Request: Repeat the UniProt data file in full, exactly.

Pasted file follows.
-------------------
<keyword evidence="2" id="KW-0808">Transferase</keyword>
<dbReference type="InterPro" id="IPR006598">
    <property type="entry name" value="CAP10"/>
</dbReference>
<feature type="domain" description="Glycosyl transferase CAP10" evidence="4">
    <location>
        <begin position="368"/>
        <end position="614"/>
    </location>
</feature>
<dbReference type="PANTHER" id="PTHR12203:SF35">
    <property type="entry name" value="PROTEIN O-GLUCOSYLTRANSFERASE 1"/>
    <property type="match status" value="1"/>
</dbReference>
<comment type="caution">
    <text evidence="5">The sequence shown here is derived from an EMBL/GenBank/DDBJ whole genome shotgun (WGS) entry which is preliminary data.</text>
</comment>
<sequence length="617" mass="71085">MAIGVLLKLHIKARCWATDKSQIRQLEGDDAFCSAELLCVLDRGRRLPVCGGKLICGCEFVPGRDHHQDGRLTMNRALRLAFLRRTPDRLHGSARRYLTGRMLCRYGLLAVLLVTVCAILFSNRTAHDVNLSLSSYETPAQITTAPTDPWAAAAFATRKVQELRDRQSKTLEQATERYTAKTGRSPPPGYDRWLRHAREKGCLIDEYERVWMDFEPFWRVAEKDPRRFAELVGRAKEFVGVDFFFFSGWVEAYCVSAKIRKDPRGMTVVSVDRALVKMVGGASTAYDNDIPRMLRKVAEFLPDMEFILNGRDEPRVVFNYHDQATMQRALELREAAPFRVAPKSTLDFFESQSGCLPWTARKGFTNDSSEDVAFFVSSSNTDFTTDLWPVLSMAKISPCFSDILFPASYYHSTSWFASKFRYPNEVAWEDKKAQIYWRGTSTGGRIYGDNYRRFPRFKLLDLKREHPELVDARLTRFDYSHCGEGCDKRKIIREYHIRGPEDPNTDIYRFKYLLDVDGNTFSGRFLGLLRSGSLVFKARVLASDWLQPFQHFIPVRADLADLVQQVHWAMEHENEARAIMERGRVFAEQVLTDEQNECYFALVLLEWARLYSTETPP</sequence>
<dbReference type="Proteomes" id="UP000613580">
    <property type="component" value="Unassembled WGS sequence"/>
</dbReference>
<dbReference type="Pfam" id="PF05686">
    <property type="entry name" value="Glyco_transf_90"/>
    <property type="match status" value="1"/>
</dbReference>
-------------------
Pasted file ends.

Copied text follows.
<keyword evidence="2" id="KW-0808">Transferase</keyword>
<dbReference type="InterPro" id="IPR006598">
    <property type="entry name" value="CAP10"/>
</dbReference>
<feature type="domain" description="Glycosyl transferase CAP10" evidence="4">
    <location>
        <begin position="368"/>
        <end position="614"/>
    </location>
</feature>
<dbReference type="PANTHER" id="PTHR12203:SF35">
    <property type="entry name" value="PROTEIN O-GLUCOSYLTRANSFERASE 1"/>
    <property type="match status" value="1"/>
</dbReference>
<comment type="caution">
    <text evidence="5">The sequence shown here is derived from an EMBL/GenBank/DDBJ whole genome shotgun (WGS) entry which is preliminary data.</text>
</comment>
<sequence length="617" mass="71085">MAIGVLLKLHIKARCWATDKSQIRQLEGDDAFCSAELLCVLDRGRRLPVCGGKLICGCEFVPGRDHHQDGRLTMNRALRLAFLRRTPDRLHGSARRYLTGRMLCRYGLLAVLLVTVCAILFSNRTAHDVNLSLSSYETPAQITTAPTDPWAAAAFATRKVQELRDRQSKTLEQATERYTAKTGRSPPPGYDRWLRHAREKGCLIDEYERVWMDFEPFWRVAEKDPRRFAELVGRAKEFVGVDFFFFSGWVEAYCVSAKIRKDPRGMTVVSVDRALVKMVGGASTAYDNDIPRMLRKVAEFLPDMEFILNGRDEPRVVFNYHDQATMQRALELREAAPFRVAPKSTLDFFESQSGCLPWTARKGFTNDSSEDVAFFVSSSNTDFTTDLWPVLSMAKISPCFSDILFPASYYHSTSWFASKFRYPNEVAWEDKKAQIYWRGTSTGGRIYGDNYRRFPRFKLLDLKREHPELVDARLTRFDYSHCGEGCDKRKIIREYHIRGPEDPNTDIYRFKYLLDVDGNTFSGRFLGLLRSGSLVFKARVLASDWLQPFQHFIPVRADLADLVQQVHWAMEHENEARAIMERGRVFAEQVLTDEQNECYFALVLLEWARLYSTETPP</sequence>
<dbReference type="Proteomes" id="UP000613580">
    <property type="component" value="Unassembled WGS sequence"/>
</dbReference>
<dbReference type="Pfam" id="PF05686">
    <property type="entry name" value="Glyco_transf_90"/>
    <property type="match status" value="1"/>
</dbReference>